Bruno Negrão wrote:
Hi everybody,

Thank you very much for the info.

Let me tell more info about us.

We already use Qmail in our 6 mailservers for 4 years. I installed all of them. I even wrote What means I'm used to the Qmail+Inter7-tools+Patches lifestyle, I know it works.

Let me tell you some things we(specially him) don't like in Qmail, some of them were already mentioned:

1) the fact that qmail stopped being developed so every improvement has to be made craftily: applying patches, install a bunch of administrative tools, install antivirus, etc. All these procedures are made manually, there's no "Super Qmail 2005" package, with all the pieces already gathered.
Well, hold on here. There is, but they are developed by people independently of DJB, obviously. What they are called (Get your Google finger ready) are Mail Toasters based on qmail, net-qmail, etc. If I remember correctly, you will find two big ones out there -- Shupp and Matt Simerson. I use a Mail Toaster based on Matt's, using FreeBSD.

There also seems to be something called qmailrocks, but I don't generally hear as good reports as from the Toasters.

You will need to choose one of these that installs fast, has a large user base, and is constantly being updated. Of course, it will need to support your platform, and have users which are familiar with your OS.

In 2005, these are your choices for qmail and a rolled-into-one package. Maybe someone will put one on a bootable CD or something that you can install en masse on a bunch, or every time you want another mail server. But for now, they are all linked to the couple of dozen ports and packages which can change at any minute (everything from openssl to perl to spamassassin)

When you see what is rolled into the Toasters -- you could make a few mistakes. #1, assume everything included is for you. #2, assume some of the stuff included is worthless. Look into each unfamiliar port or app they install to see if they are worth adding to your already complicated installation. Maybe after a while of testing the basics (say 3 to 6 months), you might get a glimmer and realize how you really could use app-x.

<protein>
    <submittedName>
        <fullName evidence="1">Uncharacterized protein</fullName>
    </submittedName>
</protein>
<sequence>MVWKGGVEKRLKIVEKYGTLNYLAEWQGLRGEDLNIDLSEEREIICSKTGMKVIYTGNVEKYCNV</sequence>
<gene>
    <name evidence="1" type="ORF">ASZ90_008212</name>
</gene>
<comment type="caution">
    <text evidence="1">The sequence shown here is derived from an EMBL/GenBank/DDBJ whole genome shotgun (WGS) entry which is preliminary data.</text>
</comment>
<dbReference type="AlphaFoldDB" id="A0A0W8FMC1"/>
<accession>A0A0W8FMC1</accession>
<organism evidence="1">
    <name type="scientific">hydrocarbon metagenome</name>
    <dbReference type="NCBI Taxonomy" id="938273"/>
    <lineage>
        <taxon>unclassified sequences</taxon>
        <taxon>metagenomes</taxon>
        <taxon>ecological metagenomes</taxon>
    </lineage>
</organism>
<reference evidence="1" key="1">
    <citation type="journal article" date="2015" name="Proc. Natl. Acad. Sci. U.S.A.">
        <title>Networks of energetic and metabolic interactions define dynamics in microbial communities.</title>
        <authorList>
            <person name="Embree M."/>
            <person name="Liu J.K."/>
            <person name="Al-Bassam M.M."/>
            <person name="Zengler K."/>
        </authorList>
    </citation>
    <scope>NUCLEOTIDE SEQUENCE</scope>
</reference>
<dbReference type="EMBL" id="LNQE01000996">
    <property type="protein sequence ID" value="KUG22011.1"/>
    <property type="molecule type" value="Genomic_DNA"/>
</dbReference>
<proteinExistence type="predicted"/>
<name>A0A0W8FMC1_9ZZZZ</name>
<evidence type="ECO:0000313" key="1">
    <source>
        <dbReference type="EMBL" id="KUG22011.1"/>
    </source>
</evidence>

2) a lot of research is needed to find how to install each improvement. This time could be used for other things, of course. So there is a cost here.

3) We don't have personnel and don't intend to dedicade C programmers to develop patches for qmail by ourselves.

My boss actually dreams on making us a mail outsourcer for other companies.We are already a small ISP, but he dreams about our customers stop using their MS Outlook's to use our supposed beautiful webmail/domain-administration solution of his dreams. So he wants to know if there is something already close to it on the open-source market. He wants to know if there is something ready. (don't get mad with me, I'm just researching what he asked)

What's bad on inter7 tools? For example, my boss thinks Sqwebmail is ugly, and it really is. But, IMP is a pain in the ass to set it up. We substituted Sqwebmail to IMP, but when I have to update IMP I almost break down and cry. Sqwebmail is easy and ugly, IMP is handsome and very complicated to install.

But we're happy with Qmailadmin though. But could be nicer if Sqwebmail and Qmailadmin were integrated and very good looking, providing a continuos look and feel pattern.

When I saw Squirrelmail a few years ago, I cried as I installed all the nifty plugin stuff for it. But once installed, they really haven't gone through drastic changes in the source code since, so I have enjoyed a nice webmail for years, and no hassles doing upgrades. I just know it can be difficult to figure out all the pretty plugins I use (about 40, some stock).

I will say this: sqwebmail is ridiculous. Dump it. Squirrelmail over the years has never really given me a glitch. I wrote, by the way, a lot of the Wiki on installing SquirrelMail to a Windows box. I run both Windows and UNIX squirrelmail servers. Both run quite well. I would recommend an imapproxy for this and any webmail server, though, for speed.

I want to comment what Kyle said here:

But look at it this way: there's nothing in the license that says you
can't take qmail, rename it to (mySweetMailserver, for example), and
release it under the GPL. That nobody's done that says something.

I don't understand about licensing, but I researching on Qmail-ldap, I heard it is licensed "under BSD which is DFSG-free" - having this licensing, could it be shipped with the distributions? Do you have some opinion on Qmail-ldap?

Some ideas with webmail applications and domain administration?

Best regards,

Overall, I would say, the new development in qmail is done by the folks which bundle up net-qmail, which is at revision 1.05. That is what to tell your boss -- DJB is basically dead on qmail, so there are others to look to for development.


Reply via email to